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Developing a safety – first culture. Beyond knowledge to behaviours.

Changing safety culture

At 3t Transform, it’s common to see situations in which executives tasked with achieving compliance with safety standards are scratching their heads. Despite significant investment in compliance and process-oriented training focused on imparting the necessary knowledge, actual behaviours often don’t change accordingly.  

When it comes to behaviour, there is a vast range of factors at play. These can range from having a disagreement at home and arriving at work in a bad mood, not feeling accepted by one’s team, poor communication from the team leader and many more. Then there’s the fact that we all have different personalities, likes, dislikes and motivations. As an added complexity, different cultures may have different perspectives on safety. While a diverse workforce has obvious benefits for inclusiveness, innovation and inspiration, an elective approach to safety feels inappropriate. The challenge is to get everyone thinking about and approaching safety in the same way. 

The big question is – can training achieve this? My answer is no – or, at best, partly. Well-structured and designed safety and compliance training can achieve some behaviour change. The desired behaviour changes though need to take place over a long period of time, so some reinforcement is required. Let’s look firstly at what the most appropriate learning design might include if our objective is to maximise behaviour change: 

  • Immersive or experiential learning is key. Placing the learner in a realistic environment where they can simulate various safety scenarios works well. We’ve developed digital twins, virtual reality competence, and compliance scenarios for global brands, and they have been delighted with the results.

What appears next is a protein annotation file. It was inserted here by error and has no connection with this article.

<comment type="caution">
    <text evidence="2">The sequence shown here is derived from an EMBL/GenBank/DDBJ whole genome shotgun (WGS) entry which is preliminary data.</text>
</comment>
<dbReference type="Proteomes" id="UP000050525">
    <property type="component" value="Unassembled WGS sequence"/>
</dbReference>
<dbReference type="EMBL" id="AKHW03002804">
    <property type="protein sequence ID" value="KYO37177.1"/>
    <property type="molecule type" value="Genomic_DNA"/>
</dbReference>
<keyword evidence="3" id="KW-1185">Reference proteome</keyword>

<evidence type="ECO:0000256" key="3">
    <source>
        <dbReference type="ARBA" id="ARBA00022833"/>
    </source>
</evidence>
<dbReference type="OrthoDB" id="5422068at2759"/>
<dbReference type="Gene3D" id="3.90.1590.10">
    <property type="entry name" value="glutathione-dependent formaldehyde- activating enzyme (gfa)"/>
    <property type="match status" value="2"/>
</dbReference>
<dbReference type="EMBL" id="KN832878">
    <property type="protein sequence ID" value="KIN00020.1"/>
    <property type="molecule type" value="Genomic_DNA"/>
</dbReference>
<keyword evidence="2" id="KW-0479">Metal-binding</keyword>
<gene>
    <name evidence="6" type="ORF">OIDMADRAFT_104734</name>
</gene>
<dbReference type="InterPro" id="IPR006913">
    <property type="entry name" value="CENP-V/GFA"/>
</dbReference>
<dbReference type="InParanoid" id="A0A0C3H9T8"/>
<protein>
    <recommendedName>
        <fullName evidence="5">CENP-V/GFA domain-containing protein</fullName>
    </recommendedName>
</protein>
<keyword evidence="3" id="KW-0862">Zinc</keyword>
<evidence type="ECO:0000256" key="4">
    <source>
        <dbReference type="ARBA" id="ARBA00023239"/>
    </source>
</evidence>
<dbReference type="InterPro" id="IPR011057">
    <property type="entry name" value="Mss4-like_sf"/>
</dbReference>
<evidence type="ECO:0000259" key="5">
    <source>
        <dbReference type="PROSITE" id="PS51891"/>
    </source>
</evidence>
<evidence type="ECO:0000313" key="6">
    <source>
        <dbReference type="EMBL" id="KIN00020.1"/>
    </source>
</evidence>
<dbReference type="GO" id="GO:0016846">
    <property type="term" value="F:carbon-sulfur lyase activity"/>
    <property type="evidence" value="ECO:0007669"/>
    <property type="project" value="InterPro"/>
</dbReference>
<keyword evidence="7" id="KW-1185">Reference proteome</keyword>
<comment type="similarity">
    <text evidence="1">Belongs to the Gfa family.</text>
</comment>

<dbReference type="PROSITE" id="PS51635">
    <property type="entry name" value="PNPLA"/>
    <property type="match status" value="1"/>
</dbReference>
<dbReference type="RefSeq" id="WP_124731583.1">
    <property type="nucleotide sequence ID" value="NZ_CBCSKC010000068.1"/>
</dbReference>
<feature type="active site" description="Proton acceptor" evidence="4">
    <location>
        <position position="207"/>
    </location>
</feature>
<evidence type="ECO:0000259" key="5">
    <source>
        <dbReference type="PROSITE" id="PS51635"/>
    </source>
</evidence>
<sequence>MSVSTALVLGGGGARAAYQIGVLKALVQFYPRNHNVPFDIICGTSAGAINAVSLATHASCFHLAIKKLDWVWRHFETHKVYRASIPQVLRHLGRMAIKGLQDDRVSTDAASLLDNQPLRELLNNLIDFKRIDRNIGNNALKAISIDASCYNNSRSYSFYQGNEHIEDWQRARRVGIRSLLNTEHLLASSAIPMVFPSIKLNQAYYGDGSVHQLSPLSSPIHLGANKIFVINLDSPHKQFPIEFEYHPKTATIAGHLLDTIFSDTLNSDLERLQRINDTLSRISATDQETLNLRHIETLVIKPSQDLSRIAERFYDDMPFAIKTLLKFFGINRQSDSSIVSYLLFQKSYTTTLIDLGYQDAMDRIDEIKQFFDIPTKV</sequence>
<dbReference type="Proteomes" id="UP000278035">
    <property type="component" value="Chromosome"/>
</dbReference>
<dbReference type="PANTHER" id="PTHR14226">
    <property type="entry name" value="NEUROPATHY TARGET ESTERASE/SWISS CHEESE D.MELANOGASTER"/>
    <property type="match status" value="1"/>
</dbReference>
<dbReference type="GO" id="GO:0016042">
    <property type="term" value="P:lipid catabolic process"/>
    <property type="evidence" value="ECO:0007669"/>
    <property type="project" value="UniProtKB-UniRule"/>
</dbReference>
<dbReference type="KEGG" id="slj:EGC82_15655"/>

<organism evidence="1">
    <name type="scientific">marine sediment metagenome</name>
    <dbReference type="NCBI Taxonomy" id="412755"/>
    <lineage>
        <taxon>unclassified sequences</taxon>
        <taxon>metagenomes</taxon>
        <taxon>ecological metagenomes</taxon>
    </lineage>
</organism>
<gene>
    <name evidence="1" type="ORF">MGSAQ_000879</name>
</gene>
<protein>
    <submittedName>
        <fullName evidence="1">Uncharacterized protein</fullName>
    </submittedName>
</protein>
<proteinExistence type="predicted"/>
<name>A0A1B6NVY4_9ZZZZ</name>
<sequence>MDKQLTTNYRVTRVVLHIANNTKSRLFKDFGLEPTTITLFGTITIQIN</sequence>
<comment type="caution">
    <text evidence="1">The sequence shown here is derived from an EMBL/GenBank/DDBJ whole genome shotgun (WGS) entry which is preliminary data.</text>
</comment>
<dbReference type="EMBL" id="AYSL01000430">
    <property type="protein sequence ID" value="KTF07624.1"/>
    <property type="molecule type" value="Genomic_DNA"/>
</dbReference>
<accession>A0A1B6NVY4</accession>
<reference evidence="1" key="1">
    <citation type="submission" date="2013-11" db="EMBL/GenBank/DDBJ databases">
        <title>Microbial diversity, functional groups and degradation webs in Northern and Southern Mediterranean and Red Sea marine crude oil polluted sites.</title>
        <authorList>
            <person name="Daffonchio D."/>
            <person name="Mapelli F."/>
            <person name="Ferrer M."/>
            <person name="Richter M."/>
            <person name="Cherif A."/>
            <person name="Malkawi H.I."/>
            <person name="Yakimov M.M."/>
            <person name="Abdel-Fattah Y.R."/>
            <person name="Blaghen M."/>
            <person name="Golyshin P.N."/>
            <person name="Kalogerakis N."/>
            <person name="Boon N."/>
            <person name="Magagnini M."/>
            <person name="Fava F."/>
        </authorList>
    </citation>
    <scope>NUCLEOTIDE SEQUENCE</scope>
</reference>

Feedback tells us that:  

  • Realism makes learning more engaging.
  • Working with real equipment in VR cuts through the cultural barriers that training relying on language hits. 
  • The ability to see and experience the consequence of not following a standard safety procedure makes the learning much more impactful (rather than reading about what the consequence might be). 
  • The ability to repeat actions in a safe and cost-effective way, means that the training can start to develop some muscle memory in learners. As habits are a big part of behaviour, this is important. 
  • The learning should not be a one-off. Anyone hoping to achieve safe behaviours and trying to do so with a one-off course will be disappointed with the results. There needs to be regular reinforcement – preferably using different tools. These can include micro-learning and nudges and preferably some self-assessment. Effective self-assessment can be beneficial to force the learner to reflect on their behaviour and tendencies.

Practical safety training needs to exist in a larger context that supports and reinforces the desired behaviours. This context is created and influenced by leadership behaviour and attention, incentives, deemed priorities, random events, colleagues etc. The challenge is no different from any change management situation. Are leaders paying attention to safety, and how do employees at all levels know that? Are the existing incentives aligned with the desired behaviour, and is this clear to everyone? Is there a clear organisational culture that reinforces the right behaviours?  

Having the right leadership, culture and learning in place will mean you’re likely to be ahead of your competitors or benchmark organisations in your sector. Perhaps the next step is introducing an employee-driven approach to safety. Much of the above is typically seen as management’s responsibility. Is there room for employees to have a far greater say in training, culture, appropriate incentives and the like? My view is that by being open to this approach, there is likely to be significant buy-in and commitment which are among the bigger challenges in the conventional approach.